Pete Brown (1935-2015)
By Torleif Sorenson on 5/1/15
Pete Brown, notable as the first black golfer to win a PGA Tour event, died earlier today, aged 80 years. A family friend, Ramona Harriet, said that he passed away at Doctors Hospital in Augusta, Georgia.
Early in his life, Brown not only overcame Jim Crow laws but also a bout of non-paralytic polio during the late 1950s. He first played on Tour in 1962, earning his PGA Tour membership the next year. Brown made 225 cuts in 356 events (63%!), winning the 1964 Waco Turner Open at what is now Falconhead Resort in Burneyville, Oklahoma.
At the 1970 Andy Williams-San Diego Open at Torrey Pines, Brown outlasted Englishman Tony Jacklin in a one-hole sudden-death playoff. That was four months before Jacklin captured the 1970 U.S. Open.
Upon turning age 50, Brown hit the Senior Tour, making 80 starts. Following his retirement from competitive golf, Brown served as the head professional at Madden Golf Course in Dayton, Ohio for over two decades.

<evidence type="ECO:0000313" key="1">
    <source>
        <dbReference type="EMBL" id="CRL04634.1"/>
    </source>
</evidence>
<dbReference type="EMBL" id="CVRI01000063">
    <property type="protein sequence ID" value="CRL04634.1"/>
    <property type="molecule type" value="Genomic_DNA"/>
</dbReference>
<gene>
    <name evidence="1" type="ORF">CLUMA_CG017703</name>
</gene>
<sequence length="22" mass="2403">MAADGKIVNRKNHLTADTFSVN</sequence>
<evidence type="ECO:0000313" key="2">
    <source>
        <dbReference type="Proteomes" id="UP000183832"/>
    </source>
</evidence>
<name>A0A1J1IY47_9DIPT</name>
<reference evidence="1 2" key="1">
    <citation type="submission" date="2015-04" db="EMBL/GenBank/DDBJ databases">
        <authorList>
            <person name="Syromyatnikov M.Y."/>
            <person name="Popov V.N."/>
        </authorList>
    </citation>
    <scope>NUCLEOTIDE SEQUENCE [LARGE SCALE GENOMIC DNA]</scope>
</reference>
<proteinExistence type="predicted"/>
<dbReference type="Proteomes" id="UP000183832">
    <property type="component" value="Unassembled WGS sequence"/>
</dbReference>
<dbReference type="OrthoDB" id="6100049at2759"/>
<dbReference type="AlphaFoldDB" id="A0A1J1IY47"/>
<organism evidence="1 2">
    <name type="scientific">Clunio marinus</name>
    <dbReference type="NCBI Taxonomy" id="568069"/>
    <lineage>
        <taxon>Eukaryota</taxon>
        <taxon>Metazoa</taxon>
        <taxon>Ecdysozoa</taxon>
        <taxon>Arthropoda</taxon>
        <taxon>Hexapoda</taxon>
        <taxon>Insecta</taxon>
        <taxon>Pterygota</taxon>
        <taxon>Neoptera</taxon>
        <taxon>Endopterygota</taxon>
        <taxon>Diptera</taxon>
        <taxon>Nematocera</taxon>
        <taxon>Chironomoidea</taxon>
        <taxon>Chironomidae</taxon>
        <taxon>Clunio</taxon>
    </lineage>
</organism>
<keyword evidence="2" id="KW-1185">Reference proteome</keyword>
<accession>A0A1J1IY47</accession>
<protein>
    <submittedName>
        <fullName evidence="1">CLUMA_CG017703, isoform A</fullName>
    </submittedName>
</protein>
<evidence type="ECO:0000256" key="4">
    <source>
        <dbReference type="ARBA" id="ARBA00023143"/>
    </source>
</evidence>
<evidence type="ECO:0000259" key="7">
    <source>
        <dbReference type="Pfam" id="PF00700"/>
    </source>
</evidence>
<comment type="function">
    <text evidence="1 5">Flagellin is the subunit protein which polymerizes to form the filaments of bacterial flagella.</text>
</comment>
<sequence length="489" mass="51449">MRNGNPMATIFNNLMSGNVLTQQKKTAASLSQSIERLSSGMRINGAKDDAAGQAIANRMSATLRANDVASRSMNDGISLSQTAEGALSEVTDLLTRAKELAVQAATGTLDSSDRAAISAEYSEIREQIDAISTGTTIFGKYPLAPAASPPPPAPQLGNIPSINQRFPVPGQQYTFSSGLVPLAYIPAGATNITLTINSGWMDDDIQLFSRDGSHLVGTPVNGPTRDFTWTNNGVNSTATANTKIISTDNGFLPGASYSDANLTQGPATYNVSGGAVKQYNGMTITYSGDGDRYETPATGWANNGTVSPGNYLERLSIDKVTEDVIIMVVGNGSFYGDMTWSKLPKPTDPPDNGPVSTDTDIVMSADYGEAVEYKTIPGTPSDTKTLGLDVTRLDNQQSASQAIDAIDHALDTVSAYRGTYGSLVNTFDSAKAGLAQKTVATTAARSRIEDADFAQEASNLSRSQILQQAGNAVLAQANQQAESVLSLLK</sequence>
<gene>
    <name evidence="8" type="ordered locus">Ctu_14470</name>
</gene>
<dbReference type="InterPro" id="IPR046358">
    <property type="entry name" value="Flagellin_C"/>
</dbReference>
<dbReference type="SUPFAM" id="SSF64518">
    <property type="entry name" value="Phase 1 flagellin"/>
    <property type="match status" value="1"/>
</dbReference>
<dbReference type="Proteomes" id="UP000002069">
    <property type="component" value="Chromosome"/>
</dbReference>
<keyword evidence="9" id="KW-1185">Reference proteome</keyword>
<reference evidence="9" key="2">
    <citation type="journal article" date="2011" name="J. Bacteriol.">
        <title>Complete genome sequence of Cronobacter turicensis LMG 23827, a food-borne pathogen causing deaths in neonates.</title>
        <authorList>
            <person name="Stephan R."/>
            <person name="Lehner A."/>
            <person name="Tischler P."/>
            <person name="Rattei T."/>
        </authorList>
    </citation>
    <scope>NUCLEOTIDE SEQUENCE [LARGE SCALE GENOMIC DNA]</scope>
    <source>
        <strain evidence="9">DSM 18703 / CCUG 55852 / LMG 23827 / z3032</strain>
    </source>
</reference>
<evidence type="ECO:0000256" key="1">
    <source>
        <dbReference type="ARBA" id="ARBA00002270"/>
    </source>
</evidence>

In recent years, Brown suffered from congestive heart failure and a series of strokes. Friends report that Pete and Margaret Brown celebrated their 58th wedding anniversary while he was in the Doctors Hospital ICU. Last year, Ms. Harriet organized the "Swing Hope Into Action" event at Augusta Municipal GC. At that celebration, Brown, Jim Dent, and Charlie Sifford, who earned his PGA Tour card before Brown did. Sadly, Sifford passed away just three months ago.
Brown's passing follows that of Calvin Peete on Wednesday.
Pete Brown was born February 2, 1935 in Port Gibson, Mississippi. He is survived by his wife Margaret and six daughters.
Mr. Brown, you may not have been a household name among golfers, but you were a champion and a trailblazer. Rest in peace, sir.
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[ comments ]
Thanks for this profile. I had never heard of Pete Brown but clearly he could play.
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